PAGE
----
photo of cell phone showcasing diabetes management app

MCPHS Experts Hail a New Era in Diabetes Management

photo of cell phone showcasing diabetes management app

Smart technology can help you choose a restaurant for dinner or track your steps as you train for a marathon. It can also remember which episode of “Law and Order” you got to during your last marathon—or remind you that you might be watching too much “Law and Order”. But did you know that smart technology can help you manage the levels of insulin within your body? MCPHS experts Nikhil Sangave, Assistant Professor; Timothy Aungst, PharmD, Associate Professor; and Dhiren Patel, PharmD, CDE, BC-ADM, BCACP, Adjunct Associate Professor of Pharmacy Practice recently set out to discover what was new in the world of high-tech diabetes management. As they explain in their recent paper, “Smart Connected Insulin Pens, Caps, and Attachments: A Review of the Future of Diabetes Technology”, published in the November ‘19 issue of Diabetes Spectrum, the news is good.

If the last time you thought about diabetes, you imagined vials of clear insulin and being stuck with syringes, you’re in for a surprise: the newest tools for diabetes management are sleek, highly designed “pens” that, as their names suggest, look more like high-quality rollerballs than medical devices. And, as Aungst, Sangave, and Patel discovered on their dive into the emerging technology market, the new, second-generation pens can do much more than just deliver insulin.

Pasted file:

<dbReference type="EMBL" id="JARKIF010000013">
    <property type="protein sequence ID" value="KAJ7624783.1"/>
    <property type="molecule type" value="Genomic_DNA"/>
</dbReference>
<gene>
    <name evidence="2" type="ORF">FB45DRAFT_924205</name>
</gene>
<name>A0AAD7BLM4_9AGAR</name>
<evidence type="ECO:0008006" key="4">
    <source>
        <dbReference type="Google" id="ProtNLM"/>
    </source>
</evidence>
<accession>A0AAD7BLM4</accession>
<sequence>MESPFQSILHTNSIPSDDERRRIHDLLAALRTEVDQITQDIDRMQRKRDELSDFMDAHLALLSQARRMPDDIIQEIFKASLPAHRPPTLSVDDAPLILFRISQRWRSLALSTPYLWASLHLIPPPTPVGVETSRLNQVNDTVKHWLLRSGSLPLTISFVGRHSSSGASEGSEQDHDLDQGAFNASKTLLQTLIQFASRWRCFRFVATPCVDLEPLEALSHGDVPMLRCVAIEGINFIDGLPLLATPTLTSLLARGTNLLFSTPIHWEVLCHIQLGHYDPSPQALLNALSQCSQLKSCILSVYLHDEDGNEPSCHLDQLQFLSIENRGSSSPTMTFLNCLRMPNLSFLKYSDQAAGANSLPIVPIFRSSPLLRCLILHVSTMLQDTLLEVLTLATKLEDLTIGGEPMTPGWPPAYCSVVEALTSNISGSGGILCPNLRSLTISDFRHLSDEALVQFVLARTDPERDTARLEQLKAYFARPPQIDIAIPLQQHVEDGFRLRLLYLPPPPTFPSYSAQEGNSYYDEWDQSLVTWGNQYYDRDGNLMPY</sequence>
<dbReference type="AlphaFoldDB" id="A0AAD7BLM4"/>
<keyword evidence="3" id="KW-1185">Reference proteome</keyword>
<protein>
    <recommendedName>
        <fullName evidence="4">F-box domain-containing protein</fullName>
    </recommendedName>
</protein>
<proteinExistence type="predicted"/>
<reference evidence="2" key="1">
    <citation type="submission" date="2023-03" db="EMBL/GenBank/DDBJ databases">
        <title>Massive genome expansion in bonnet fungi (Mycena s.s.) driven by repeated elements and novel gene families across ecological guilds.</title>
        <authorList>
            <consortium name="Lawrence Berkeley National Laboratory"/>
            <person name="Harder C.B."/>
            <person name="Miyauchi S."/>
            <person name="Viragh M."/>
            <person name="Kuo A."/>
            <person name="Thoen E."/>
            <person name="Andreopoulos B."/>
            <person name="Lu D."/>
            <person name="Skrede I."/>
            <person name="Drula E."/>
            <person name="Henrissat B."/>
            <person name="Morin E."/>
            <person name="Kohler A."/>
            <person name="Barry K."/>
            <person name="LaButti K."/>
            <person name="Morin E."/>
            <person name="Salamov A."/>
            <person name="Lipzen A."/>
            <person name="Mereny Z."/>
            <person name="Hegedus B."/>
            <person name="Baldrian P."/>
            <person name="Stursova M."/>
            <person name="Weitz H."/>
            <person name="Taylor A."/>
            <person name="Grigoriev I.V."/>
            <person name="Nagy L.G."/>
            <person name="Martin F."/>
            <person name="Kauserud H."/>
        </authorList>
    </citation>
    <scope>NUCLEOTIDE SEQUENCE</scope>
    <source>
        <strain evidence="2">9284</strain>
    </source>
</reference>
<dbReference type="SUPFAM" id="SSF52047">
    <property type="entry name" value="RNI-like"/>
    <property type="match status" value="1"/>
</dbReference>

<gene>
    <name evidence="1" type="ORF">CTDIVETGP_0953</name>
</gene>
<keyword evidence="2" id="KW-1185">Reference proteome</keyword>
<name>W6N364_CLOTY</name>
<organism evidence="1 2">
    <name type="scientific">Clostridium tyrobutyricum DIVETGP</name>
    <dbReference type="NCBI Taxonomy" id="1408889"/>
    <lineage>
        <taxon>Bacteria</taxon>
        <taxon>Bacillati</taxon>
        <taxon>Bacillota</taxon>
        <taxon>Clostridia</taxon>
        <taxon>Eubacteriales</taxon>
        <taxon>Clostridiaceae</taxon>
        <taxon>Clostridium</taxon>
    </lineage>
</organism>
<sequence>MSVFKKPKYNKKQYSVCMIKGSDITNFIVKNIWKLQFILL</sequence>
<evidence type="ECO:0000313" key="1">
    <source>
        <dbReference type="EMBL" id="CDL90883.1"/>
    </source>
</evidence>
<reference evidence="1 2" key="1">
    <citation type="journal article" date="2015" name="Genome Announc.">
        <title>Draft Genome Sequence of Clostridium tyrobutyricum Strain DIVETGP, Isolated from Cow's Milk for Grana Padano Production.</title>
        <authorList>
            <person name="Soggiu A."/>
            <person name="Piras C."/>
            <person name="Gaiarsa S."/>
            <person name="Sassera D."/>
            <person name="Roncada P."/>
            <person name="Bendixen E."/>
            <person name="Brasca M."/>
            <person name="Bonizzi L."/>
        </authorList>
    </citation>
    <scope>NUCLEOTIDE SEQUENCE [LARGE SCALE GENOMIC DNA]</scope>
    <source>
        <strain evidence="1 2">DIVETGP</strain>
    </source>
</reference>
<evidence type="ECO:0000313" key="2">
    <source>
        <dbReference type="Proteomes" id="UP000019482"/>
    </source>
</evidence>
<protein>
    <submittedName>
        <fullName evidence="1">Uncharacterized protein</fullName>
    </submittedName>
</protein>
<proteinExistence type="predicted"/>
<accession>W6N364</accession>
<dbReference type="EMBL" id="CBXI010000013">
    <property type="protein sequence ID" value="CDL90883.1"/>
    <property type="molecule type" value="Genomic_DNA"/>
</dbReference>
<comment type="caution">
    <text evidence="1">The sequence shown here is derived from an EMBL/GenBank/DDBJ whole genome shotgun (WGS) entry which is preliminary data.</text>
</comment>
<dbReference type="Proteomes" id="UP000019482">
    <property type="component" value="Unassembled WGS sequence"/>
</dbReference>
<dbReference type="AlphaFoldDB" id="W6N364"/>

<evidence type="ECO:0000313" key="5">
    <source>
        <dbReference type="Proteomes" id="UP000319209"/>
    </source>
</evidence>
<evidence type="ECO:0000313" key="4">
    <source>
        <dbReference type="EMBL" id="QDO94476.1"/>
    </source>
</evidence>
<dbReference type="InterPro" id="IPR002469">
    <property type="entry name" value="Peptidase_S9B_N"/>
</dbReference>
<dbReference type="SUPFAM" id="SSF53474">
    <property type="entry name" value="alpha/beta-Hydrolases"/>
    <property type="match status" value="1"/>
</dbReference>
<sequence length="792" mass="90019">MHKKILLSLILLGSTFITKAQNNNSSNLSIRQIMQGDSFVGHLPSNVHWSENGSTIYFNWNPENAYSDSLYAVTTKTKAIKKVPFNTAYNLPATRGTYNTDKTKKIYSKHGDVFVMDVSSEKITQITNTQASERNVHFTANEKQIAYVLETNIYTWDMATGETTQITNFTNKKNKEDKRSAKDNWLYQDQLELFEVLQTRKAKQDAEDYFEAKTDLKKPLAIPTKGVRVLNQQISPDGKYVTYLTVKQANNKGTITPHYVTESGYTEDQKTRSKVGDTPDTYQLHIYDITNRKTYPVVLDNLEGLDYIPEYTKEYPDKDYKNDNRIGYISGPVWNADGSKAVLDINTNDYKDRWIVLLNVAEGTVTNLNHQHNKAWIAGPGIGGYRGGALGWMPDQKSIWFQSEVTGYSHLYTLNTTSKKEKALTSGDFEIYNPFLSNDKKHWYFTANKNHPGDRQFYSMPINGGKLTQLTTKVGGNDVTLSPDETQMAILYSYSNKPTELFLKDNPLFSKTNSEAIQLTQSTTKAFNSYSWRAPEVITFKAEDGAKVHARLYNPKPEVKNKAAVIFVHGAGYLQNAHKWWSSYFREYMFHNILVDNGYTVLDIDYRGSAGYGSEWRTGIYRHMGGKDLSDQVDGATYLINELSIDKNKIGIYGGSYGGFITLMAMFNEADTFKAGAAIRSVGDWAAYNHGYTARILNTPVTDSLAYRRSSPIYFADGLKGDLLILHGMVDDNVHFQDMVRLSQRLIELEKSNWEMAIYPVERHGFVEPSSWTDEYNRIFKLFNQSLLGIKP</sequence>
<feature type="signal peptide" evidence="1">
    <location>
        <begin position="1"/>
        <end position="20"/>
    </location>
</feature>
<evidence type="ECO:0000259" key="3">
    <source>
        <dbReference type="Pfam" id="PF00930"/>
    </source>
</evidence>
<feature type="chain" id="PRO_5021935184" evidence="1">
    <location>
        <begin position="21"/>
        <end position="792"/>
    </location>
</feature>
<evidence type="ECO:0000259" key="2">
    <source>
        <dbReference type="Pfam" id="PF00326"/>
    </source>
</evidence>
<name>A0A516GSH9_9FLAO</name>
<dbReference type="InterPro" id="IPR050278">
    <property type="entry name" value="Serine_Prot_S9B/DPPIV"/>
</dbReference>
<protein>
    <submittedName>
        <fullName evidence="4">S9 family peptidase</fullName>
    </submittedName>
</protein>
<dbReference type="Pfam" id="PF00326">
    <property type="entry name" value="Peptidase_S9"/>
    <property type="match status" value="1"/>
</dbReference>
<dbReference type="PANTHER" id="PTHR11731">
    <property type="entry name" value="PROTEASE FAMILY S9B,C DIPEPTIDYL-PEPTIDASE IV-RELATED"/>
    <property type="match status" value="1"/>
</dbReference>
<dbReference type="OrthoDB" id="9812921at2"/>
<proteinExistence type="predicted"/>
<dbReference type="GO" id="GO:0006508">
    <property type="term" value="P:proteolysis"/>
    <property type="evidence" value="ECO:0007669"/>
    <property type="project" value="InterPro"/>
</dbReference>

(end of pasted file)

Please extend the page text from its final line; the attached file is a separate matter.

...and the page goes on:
“As the population with diabetes grows internationally, second-generation insulin pens have been engineered with USB or Bluetooth features to enable closer monitoring of pharmacotherapy,” they write. “Similarly, many devices for self-monitoring of blood glucose have also become integrated with Bluetooth to enable wireless transmission of data to a smartphone.” So not only can the pens monitor your blood sugar and insulin dosage, but they can link up with the endlessly updating world of apps in your smartphone, enabling a wide range of monitoring activities.

For example, some models of pen can sense and report if the insulin inside has been exposed to extreme temperatures, help make dosage calculations, and administer and track even very small fractional dosages. All these features help patients to carefully manage their condition using less insulin—no small consideration, as prices for the life-saving substance continue to rise.

Aungst and Sangave believe there's still a ways to go, however. Aungst compares the current state of smart insulin pens, and how they work with other devices and human action, to those old Garmin navigation devices people would put in their cars. They're a huge advancement, but just one step along the way. Eventually cars had their own navigation systems built in, and we're now moving self-driving cars. He thinks the big game-changer for digital health and diabetes will be similar: an all-in-one system that combines data collection and automated treatment. It will be important, Sangave adds, for pharmacists and other providers to educate themselves on the latest and most effective options for patients.

As the technology driving medical advancement continues to evolve, the faculty experts at MCPHS will continue to drive the national conversation about patient-centered care, helping guide the next generation of care providers to make thoughtful decisions with up-to-the-minute data.

Interested in pursuing a career in pharmacy? Learn more about PharmD at MCPHS.